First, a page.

Hard money loans are an REI’s best funding tool for most types of investing, especially fix and flip investing.
But there are a number of investing situations where hard money loans just don’t make sense, and investment rental properties are one of those situations.
I still get tons of questions about why hard money loans for rentals don’t work, but the confusion is understandable. If HMLs work for fix and flips, why not rentals? Right?
That’s exactly what I’m going to explain in this post. It will be crystal clear when you’re done reading.
How Hard Money Lenders Calculate Your Loan Amount
The first reason why hard money loans don’t work for rentals has everything to do with the loan amount you want.
As you probably already know, hard money lenders determine your loan amount based on the property’s After Repair Value.
The more repairs you put into the property, the higher the ARV. The higher the ARV, the higher your loan amount. Following so far?
The issue with rentals is that they see fewer repairs than permanent residence properties. So naturally, hard money loan amounts for rentals tend to be low because the ARV is low.
- The investor probably won’t get the full loan amount they need to make the deal happen.
I say this speaking generally. If the investor has enough of their own capital to fill the gaps, then that would be an exception. But such cases are rare.
ROI is a Timed Race
In any investment deal, scoring a profit always breaks down to a race against the clock.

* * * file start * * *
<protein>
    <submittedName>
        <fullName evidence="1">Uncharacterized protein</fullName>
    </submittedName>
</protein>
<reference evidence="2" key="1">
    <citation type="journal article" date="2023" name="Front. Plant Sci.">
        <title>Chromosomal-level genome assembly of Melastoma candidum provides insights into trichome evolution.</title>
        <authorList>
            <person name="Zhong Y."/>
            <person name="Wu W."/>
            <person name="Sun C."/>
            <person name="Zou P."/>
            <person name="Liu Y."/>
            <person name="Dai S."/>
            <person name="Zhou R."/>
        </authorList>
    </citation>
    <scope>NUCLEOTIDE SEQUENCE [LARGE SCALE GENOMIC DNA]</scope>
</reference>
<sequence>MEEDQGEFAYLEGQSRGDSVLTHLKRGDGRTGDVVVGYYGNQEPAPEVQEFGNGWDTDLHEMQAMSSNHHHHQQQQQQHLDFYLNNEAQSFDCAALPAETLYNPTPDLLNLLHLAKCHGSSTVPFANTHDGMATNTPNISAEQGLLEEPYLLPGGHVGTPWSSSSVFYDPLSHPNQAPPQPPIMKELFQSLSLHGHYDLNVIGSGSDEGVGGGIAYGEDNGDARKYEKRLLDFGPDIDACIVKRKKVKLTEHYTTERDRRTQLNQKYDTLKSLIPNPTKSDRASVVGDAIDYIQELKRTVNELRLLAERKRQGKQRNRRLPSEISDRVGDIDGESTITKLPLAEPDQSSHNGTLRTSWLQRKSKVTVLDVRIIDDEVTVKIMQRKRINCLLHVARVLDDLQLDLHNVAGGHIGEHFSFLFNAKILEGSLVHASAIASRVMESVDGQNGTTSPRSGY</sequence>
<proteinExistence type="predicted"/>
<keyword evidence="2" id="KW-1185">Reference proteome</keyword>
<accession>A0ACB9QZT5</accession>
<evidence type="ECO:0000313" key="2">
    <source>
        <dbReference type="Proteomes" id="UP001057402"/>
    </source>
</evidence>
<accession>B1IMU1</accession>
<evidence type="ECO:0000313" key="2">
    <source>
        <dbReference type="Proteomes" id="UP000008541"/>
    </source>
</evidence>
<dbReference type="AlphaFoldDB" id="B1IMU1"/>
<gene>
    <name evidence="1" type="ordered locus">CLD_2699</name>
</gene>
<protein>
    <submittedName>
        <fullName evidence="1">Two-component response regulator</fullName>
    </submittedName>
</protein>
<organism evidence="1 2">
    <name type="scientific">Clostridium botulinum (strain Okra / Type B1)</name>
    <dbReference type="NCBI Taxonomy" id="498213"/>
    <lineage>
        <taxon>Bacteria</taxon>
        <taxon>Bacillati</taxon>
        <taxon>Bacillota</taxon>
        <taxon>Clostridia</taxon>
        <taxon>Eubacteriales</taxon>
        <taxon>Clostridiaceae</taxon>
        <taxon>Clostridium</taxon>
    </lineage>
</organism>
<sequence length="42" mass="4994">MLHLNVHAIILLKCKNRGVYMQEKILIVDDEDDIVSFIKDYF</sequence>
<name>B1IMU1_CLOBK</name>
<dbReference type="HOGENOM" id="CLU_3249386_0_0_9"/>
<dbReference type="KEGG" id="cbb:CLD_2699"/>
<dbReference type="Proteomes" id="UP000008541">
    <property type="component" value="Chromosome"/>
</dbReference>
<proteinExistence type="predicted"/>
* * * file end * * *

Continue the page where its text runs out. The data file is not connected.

Time is money in REI, and unfortunately, investment rental properties have a timetable all their own that doesn’t jive well with hard money loans. Here’s why . . .
Hard money loans make it possible for investors to get into deals when there are no other options, but, by necessity, hard money loan costs have to be higher than the costs of traditional loans.
This works out just dandy for fix ‘n flips because flips are engineered for fast turnaround. You buy the property, repair it and flip as fast as possible before that loan interest starts to add up.
On the contrary, profits from investment rental properties usually trickle in slowly and lose the race against interest rates.
- The investor does not make enough profit fast enough to keep up with the loan interest.
Exceptions to the Rule
Like with everything, there are exceptions to what I’ve explained here.
DoHardMoney very occasionally issues loans for investment properties under special circumstances, but 99% of rental deals that come our way don’t make it past the pre-approval stage.
If you’re dead set on investing in rentals, my suggestion is to seek an alternative funding option. But if you’re looking for investments with fast turnarounds and big payoffs, I’d say stick to fix and flips and get those deals funded with hard money loans.
I left a lot of potential topics in this post open-ended, so comment below and Ask a Question if there’s anything else about funding investment rentals that I can answer for you.
Thanks for reading, as always.
To Your Success!